Of course. The only way you are going to get better at writing good software is to get feedback (all types). If you're afraid of feedback then you won't really get very far. The three basics to writing great software are practice, practice, and practice.

Now on as to the question of whether it would harm your career if people found out that your software writing skills aren't top notch. I think that no, on the contrary, they would respect you for your academic integrity. And would look forward to collaborating with you.


You may just push it to GitHub and try to maintain a project in case other people who are interested about your project can access your code easily and maybe they can help to improve your code.

  • +1 - This is the first thing that sprang to my mind. It is a safe place to store one's code, better than having it lurking on a hard disk or USB stick that will die or get lost. In addition, the code is easily maintainable as well as any code changes being tracked, and, as you say, others can collaborate and contribute (provided the right access settings are chosen). Commented May 16, 2018 at 0:05

Yes, you should. After all, the Linux kernel source code is quite a mess and that haven't prevented many professional developers from studying it and contributing patches and additions to it. Remember also that the Linux kernel is the base of the operating system that runs the fastest and most powerful supercomputers and most devices in the world. P.D: Linus Torvalds, the guy who invented the Linux kernel have a very profitable and successful career which have not been affected negatively or harmed in any way by the fact that the Linux kernel source code is messy.


A reason that no one has mentioned why you should share your code is that you might find someone who is interested in collaborating with you, but who is prepared to spend more time cleaning up the code and making it work on different systems, etc. than on doing the innovative development that you have done.

Lots of people find this kind of work very satisfying and if your code is genuinely useful to them they might be happy to do it. In any case, you might find that getting feedback from people who have tried to use it, but need some kind of help, is a good motivation for you to make it more maintainable/easier to use and understand.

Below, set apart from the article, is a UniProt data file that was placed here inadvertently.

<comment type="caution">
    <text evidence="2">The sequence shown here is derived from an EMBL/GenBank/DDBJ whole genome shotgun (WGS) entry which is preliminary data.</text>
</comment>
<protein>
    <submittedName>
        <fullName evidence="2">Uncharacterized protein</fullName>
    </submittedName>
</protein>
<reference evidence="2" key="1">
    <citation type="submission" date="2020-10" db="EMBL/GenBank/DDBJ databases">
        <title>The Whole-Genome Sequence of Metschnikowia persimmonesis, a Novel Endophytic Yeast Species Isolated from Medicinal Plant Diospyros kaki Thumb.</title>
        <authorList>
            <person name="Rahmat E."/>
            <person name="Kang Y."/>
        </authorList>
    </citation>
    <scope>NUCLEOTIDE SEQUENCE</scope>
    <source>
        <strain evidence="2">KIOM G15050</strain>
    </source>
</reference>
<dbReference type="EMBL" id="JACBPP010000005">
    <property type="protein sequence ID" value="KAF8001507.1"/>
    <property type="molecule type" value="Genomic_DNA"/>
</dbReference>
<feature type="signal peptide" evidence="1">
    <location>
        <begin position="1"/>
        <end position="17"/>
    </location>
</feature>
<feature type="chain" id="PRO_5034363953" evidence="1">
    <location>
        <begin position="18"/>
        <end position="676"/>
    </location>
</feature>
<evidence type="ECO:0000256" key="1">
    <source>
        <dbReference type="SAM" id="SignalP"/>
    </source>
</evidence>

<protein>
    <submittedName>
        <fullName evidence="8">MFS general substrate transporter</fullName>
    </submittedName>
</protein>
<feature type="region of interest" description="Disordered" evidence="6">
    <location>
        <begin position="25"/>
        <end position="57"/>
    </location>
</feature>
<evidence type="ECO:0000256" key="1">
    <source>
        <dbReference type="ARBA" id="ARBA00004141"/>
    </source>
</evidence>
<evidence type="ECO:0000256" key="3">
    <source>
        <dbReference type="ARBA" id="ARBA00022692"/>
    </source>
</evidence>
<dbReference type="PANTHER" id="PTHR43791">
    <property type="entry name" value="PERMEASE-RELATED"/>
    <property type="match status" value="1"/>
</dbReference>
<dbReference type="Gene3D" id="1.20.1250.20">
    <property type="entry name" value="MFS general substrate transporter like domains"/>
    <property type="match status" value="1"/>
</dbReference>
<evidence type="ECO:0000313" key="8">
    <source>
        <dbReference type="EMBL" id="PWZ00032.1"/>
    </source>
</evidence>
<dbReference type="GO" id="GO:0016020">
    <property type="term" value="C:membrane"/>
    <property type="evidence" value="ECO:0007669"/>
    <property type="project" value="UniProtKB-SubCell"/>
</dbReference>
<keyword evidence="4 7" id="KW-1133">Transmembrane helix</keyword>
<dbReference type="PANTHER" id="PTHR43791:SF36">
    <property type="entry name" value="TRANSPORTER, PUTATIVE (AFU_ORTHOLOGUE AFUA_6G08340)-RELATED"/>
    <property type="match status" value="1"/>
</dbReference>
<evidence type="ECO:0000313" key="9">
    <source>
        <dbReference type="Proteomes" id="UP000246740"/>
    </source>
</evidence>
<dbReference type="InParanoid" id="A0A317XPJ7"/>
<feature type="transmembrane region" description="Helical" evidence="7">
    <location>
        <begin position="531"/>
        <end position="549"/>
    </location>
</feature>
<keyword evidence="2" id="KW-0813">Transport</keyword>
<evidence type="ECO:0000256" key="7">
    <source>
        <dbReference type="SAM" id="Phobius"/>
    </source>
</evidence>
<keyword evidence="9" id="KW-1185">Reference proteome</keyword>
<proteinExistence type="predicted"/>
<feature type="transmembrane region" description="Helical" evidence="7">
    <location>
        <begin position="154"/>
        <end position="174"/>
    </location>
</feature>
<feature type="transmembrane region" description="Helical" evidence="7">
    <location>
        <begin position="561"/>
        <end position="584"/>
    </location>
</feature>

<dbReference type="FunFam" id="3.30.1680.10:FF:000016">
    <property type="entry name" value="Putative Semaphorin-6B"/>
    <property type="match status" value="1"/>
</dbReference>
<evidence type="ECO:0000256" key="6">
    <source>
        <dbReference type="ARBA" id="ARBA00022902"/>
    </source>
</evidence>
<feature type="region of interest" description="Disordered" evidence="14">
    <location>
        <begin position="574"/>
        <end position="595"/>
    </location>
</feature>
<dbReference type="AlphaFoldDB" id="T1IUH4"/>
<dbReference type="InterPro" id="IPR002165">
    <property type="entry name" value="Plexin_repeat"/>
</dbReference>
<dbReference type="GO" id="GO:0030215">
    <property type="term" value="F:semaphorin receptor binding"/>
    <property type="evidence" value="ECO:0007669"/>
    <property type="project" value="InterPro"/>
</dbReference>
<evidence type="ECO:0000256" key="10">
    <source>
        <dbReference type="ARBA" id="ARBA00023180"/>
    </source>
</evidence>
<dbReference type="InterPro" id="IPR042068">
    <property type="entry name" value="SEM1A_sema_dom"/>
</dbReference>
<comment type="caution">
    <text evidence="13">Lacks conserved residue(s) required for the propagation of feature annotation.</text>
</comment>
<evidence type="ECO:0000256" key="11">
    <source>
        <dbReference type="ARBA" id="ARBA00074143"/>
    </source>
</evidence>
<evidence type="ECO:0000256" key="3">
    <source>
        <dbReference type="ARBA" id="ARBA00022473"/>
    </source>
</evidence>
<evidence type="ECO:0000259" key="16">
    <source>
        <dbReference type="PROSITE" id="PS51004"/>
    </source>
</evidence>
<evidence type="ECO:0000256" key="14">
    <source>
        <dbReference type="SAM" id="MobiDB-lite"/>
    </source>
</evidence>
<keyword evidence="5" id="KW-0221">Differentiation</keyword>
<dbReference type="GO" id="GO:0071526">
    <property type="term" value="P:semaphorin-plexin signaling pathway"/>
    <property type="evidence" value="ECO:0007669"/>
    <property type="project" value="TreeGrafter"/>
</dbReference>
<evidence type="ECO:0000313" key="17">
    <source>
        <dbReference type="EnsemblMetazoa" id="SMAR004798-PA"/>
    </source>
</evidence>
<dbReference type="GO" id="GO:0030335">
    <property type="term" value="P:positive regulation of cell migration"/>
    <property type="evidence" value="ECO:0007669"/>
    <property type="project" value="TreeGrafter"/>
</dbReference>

Share it if you want to, don't share it if you don't want to. I know this sounds snarky but I think there is too much pressure nowadays to "share everything" and people will try to make you guilty for not sharing, but really you have no obligation to share anything.

  • 3
    Reproducable results are one of the cornerstones of the scientific method. And that requires sharing. You comment is akin to saying "... but really, Scientists have no obligation to adhere to the scientific method."
    – Contango
    Commented Jan 26, 2015 at 12:56
  • 3
    Sure, sharing may be optional outside the scientific community, but it sure is not optional inside the scientific community.
    – Contango
    Commented Jan 26, 2015 at 12:58
  • 2
    @Contango Yeah that's a fair point if releasing the software helps to reproduce the results. Commented Jan 27, 2015 at 23:06
  • @JeffE I didn't share anything, what are you talking about? I find your message cryptic. If you wish to be understood, please be a bit more clear. Commented Jan 29, 2015 at 22:27
  • You shared your opinion, of course.
    – JeffE
    Commented Jan 29, 2015 at 22:38

You should definitely share your code.

For sorting things, make regions of the same parts of code like make a region of a failed attempt, and explain why it failed. Also, if you develop in Visual Studio, install the “CodeMaid” extension from Extension Manager and clean your complete solution. It will remove spaces and also remove unused references making most of the things look better.

If you develop in C# then share your code with me. I can also help you with sorting things out :)


Put up a disclaimer that the code is provided "as is" with no promises of support, etc. And then share the code.